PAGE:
JAMES: Hopefully. I don’t think we toured as much as we wanted to in the last record, so this record we just want to go out and play as many places as we can and just play to as many people as we can and just keep being able to be a band and be on the road and play shows and hopefully play some festivals. Just go different places and meet people who like our band. Three albums in I start feeling like it’s a privilege to be in a band and get to see the world and play different places. I just want to keep on doing that, I think it’s an amazing opportunity. Trying to think what else we would do other than tour. Just be drunk, or something.
STEREOGUM: I know that the time between when a record is finished and mixed and when it actually comes out is often a weird limbo time for bands. Do you guys have other projects you’re working on or other things you’ve been doing in the interim?
JAMES: Goin’ to the pub?
ANDY: I’ve been kinda trying to write some music. Just a wee bit.
JAMES: I’m not gonna lie, I’m up to absolutely nothing. I’m going to the cinema, I’m going to the pub, and I’m going to gigs back in Glasgow. But we’ve been trying to work out things like videos and touring schedules and we’ve been doing a lot of interviews and things like that. So we’ve been pretty busy every day just trying to organize next year. Apart from that, what I said before.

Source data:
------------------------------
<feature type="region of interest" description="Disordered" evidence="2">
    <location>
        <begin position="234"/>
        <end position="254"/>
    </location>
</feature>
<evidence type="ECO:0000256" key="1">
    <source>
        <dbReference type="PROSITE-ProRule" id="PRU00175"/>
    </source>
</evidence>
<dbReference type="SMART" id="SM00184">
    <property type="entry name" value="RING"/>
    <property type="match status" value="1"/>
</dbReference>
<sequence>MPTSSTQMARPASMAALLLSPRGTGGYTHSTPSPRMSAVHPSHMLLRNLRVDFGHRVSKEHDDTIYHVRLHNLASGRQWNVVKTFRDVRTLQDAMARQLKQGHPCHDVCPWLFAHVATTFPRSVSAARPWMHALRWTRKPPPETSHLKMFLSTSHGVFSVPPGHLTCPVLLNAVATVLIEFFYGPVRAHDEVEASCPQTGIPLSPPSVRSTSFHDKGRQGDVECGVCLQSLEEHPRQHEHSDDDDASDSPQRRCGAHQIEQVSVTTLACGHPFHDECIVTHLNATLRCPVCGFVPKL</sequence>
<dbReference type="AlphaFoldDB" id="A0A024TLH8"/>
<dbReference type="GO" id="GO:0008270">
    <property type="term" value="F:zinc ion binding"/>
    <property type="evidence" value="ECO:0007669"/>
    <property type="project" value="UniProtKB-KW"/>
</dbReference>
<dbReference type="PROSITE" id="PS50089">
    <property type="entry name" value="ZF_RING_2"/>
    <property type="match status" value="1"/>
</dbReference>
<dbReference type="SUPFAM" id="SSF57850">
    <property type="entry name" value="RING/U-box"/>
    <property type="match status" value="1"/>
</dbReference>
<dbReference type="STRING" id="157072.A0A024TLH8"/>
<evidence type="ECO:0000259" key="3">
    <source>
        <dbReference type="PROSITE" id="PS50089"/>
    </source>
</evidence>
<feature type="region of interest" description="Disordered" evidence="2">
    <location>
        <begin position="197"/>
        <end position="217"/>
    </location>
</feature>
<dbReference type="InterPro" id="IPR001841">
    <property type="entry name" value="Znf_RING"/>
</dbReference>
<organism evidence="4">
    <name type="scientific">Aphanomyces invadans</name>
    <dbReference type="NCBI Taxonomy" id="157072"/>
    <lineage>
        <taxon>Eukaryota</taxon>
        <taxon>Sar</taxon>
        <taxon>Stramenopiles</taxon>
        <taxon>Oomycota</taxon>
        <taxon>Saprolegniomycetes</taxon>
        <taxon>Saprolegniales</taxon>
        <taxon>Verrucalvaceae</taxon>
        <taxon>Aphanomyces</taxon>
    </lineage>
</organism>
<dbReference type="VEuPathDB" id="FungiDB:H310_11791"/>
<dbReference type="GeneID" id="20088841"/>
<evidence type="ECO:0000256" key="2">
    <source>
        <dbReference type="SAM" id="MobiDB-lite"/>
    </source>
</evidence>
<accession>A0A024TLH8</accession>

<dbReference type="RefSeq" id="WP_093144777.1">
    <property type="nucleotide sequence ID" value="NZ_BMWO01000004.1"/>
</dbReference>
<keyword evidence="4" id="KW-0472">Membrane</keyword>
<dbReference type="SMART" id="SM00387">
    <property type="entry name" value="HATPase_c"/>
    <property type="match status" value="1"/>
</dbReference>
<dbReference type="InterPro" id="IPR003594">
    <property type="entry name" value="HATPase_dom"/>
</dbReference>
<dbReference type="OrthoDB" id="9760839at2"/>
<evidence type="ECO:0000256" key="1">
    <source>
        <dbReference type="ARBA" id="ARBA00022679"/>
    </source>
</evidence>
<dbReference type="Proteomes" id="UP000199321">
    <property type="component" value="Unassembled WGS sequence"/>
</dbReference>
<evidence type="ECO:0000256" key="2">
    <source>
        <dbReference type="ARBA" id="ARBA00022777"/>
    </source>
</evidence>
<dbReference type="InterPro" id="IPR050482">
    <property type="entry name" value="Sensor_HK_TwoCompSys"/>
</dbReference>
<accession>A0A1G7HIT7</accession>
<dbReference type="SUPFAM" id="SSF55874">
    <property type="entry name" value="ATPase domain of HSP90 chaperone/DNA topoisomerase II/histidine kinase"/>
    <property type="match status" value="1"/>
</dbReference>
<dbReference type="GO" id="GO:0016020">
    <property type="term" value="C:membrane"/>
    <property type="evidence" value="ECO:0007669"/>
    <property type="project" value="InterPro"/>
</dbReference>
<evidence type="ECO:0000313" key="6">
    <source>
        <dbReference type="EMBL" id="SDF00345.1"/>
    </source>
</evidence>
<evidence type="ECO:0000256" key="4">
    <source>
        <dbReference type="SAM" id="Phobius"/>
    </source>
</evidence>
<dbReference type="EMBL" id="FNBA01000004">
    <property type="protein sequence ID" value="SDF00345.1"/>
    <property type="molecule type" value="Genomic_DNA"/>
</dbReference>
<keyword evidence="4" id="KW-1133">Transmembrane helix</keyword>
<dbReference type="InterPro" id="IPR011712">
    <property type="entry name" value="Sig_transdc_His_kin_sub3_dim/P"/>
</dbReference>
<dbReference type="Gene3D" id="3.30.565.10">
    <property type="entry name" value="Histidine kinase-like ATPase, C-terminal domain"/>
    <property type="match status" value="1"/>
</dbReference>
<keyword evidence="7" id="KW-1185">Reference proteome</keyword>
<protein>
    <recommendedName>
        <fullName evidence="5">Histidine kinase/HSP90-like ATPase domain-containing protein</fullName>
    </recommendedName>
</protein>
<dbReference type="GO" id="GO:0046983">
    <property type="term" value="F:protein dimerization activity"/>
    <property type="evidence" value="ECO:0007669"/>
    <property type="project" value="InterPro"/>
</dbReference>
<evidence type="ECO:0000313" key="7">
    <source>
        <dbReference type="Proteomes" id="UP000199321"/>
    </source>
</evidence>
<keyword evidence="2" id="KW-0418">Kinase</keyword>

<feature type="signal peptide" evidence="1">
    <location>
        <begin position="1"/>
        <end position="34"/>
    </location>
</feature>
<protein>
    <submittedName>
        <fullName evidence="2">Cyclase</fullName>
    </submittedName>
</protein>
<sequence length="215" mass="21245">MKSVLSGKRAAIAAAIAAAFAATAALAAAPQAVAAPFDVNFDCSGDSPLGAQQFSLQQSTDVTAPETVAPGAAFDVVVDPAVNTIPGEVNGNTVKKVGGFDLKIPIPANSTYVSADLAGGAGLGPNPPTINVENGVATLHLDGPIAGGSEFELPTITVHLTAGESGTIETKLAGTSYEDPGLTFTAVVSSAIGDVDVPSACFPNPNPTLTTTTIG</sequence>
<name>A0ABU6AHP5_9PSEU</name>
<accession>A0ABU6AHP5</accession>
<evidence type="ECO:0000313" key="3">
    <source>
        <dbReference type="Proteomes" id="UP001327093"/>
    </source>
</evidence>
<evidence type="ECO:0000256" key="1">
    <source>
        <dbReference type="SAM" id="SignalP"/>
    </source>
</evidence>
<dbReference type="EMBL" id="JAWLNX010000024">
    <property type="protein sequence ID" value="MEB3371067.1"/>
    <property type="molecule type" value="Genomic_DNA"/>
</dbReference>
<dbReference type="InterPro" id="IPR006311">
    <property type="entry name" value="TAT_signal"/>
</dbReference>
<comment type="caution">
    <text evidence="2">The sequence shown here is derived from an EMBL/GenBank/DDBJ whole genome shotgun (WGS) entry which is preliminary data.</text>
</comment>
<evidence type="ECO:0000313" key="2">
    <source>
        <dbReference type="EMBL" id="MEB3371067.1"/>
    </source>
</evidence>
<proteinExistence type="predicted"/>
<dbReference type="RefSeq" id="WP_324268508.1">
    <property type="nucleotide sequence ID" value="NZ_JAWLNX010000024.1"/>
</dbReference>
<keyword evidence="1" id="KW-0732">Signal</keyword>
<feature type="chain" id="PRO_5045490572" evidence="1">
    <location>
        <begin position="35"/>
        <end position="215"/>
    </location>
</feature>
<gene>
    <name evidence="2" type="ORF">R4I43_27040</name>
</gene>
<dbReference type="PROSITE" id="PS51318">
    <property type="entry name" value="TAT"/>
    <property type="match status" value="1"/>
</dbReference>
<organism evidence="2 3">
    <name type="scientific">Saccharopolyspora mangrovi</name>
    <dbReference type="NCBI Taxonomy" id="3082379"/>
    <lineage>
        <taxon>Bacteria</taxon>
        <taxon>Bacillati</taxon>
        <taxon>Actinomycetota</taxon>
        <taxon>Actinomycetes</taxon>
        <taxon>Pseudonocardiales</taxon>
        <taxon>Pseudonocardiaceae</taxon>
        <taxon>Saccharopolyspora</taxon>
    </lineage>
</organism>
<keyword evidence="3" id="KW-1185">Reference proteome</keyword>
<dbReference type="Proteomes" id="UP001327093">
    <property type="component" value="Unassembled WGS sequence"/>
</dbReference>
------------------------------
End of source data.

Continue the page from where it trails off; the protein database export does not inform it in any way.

STEREOGUM: Well, that’s good. It’s good to enjoy the time while you have it because once the ball starts rolling again you won’t have it for a long time.
ANDY: That’s what we were saying. This is the first few months since 2006 or something so it’s weird, we’re not used to it.
JAMES: We’re watching all that shit TV, you know? I’m just really looking forward to getting back out and playing again. It’s been too long since we’ve been in America on our own. Last time we toured in America was quite a while ago, and especially we’ve not done a headline tour in a long time. I can’t wait to get out there and see what people are doing and how they’re reacting to us these days because it’s been such a long time.
STEREOGUM: It’ll be good. I think people are excited about it.
JAMES: I hope so because we’re really looking forward to it.
No One Can Ever Know is out now on Fat Cat.